The problem began as people were using coins that were meant as a commemorative and collectible issue for commerce. Since they were minted with permission of BSP and have a denomination, they are recognized as legal tender coins.
Sometime in the future, BSP will demonetize the coins as they have done with all past issues.
Unlike the United States, not every coin or currency note produced by the world mints and central banks are legal tender. However, it is a story that keeps occurring as the world mints use commemorative and bullion coins to boost sales.
Recently, there was an issue in Canada with the Royal Canadian Mint’s $20 for $20 program. Beginning in 2011, the Royal Canadian Mint began to sell silver coins with the face value of $20 for $20 tax-free. When the price of silver dropped not only did Canadians return the coins but they tried to spend them.
Aside from the falling revenues caused by the return of the coins, Canada does not require merchants to accept all legal tender coins. When some Canadians tried to spend the $20 coins, the Bank of Canada had to issue a statement to stop the practice and threaten to demonetize the coin. Demonetization would have hurt the secondary market on top of the falling price of silver.
Nearly every country in the world, except the United States, demonetizes previous issues of coins and currency. A recent example was this past year when the Bank of England demonetized the old “round pound” when the Royal Mint issued the new 12-sided pound coin.
The only United States coin to ever have its legal tender status revoked was the Trade Dollar. The Trade Dollar was minted to compete with other silver coins for trade with East Asia beginning in 1873. Although not intended for the United States trade market, it began to find use, especially in the west. To control its use, the Trade Dollar was demonetized in 1876. The coin regained its legal tender status as part of the Coinage Act of 1965, the law that introduced clad coinage and ushered in the “modern era” of United States coins.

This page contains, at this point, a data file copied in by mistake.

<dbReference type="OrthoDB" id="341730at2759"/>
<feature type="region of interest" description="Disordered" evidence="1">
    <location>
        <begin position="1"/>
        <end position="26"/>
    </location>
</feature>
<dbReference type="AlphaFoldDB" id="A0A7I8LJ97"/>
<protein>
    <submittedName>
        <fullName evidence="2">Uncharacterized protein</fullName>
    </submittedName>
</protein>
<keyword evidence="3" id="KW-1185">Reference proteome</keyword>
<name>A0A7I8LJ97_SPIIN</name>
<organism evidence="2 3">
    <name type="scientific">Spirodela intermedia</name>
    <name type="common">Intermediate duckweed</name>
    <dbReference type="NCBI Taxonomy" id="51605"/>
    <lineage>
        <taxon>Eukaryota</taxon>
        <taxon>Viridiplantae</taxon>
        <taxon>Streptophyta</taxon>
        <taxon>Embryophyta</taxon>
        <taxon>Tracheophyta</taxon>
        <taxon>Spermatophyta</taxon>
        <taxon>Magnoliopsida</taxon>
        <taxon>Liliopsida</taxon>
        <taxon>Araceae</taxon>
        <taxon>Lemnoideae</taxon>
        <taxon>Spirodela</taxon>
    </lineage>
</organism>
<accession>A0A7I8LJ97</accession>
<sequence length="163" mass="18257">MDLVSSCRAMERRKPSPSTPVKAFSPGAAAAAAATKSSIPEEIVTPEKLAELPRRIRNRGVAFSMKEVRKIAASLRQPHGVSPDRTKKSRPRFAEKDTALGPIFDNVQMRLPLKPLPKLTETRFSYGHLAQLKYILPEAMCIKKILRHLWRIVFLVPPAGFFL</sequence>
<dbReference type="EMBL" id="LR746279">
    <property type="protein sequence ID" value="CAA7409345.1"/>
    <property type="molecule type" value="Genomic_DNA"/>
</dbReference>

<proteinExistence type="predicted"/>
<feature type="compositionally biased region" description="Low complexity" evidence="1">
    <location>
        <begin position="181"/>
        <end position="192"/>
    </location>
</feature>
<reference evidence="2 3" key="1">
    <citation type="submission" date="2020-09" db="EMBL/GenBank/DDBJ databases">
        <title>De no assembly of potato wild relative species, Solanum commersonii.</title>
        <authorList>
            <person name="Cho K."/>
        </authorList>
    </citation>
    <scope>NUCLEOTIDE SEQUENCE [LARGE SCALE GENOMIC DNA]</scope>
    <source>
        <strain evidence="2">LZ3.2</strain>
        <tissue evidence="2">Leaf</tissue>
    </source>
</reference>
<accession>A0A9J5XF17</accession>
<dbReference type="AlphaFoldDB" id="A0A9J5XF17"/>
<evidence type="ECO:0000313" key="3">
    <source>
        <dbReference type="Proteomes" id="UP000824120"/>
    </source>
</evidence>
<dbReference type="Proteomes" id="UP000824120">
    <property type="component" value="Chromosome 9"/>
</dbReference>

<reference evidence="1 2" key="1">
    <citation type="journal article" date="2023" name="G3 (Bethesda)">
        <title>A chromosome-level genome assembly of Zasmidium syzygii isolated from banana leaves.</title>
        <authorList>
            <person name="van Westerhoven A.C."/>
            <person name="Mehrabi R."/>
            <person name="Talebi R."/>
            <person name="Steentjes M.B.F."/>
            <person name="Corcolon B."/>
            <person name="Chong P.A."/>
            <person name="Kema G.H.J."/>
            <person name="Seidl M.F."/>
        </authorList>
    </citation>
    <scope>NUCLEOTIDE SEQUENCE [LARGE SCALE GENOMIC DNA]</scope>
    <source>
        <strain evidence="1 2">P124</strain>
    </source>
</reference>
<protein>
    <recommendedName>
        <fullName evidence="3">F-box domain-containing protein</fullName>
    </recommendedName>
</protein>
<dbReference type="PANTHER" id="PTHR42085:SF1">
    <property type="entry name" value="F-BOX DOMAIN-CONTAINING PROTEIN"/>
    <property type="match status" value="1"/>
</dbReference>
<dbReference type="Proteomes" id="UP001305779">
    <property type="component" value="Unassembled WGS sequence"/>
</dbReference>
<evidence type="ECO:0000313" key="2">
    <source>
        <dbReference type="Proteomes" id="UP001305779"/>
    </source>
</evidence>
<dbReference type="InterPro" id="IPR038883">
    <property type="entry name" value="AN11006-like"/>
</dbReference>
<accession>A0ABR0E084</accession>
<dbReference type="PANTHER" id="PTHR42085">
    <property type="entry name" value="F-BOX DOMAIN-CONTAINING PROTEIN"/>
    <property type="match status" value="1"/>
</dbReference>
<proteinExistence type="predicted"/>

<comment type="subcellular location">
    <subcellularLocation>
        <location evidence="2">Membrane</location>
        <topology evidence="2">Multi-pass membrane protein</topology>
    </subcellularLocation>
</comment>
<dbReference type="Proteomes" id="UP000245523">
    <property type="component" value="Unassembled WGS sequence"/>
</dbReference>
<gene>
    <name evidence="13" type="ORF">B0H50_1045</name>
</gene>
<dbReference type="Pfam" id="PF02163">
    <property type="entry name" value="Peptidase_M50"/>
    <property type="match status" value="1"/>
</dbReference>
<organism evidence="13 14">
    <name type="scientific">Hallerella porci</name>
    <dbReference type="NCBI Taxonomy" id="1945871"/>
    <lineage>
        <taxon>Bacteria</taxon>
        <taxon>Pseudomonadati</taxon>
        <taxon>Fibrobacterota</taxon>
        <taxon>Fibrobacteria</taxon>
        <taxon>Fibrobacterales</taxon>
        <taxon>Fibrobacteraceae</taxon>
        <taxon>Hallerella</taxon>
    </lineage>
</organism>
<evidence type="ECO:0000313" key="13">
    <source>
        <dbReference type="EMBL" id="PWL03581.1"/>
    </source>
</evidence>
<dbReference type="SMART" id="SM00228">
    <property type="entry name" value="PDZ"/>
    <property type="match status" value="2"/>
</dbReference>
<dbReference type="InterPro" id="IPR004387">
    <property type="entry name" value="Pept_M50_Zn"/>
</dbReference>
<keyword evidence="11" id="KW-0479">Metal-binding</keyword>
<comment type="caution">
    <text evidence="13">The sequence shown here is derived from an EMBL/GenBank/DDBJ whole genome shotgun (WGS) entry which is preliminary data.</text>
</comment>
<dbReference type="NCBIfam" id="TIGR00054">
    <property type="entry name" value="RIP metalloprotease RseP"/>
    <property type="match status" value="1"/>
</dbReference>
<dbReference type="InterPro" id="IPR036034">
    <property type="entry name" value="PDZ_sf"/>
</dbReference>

Every coin produced by the U.S. Mint can be used as legal tender at their face value, although it would be foolish to spend an American Gold Eagle one-ounce coin for its $50 face value since its gold content would be worth more!
And now the news…
Calling all coin collectors — you could have a coin in your stash right now worth thousands of dollars and not even know it. Don't miss out on possible cash. There are three things to look for in your half dollars, quarters, and dimes. → Read more at abc13.com
(ANSAmed) – ROME, JULY 3 – An exceptional discovery was made at the Vulci archaeological site, where a treasure of coins from the 3rd century B.C. was found intact, according to a statement from the site's scientific department. → Read more at ansa.it
Commemorative coins issued by the Bangko Sentral ng Pilipinas (BSP) can be used purchase goods or services as these are deemed legal tender, the central bank said on Wednesday. “Together with BSP-issued banknotes and coins, commemorative coins … may be used … unless these coins have been demoneti → Read more at manilatimes.net
Iranian state TV says police have arrested a man who was hoarding two tonnes of gold coins in order to mani… → Read more at finance.nine.com.au
The new series of banknotes and R5 coin designed to celebrate milestones of former president Nelson Mandela’s life will go into circulation next week Friday. → Read more at timeslive.co.za
Police believe a rare 470-year-old coin may prove the key to the Sutton Coldfield murder → Read more at birminghammail.co.uk
Ancient remnants including stamps and currency offer a trip down history lane → Read more at thehindu.com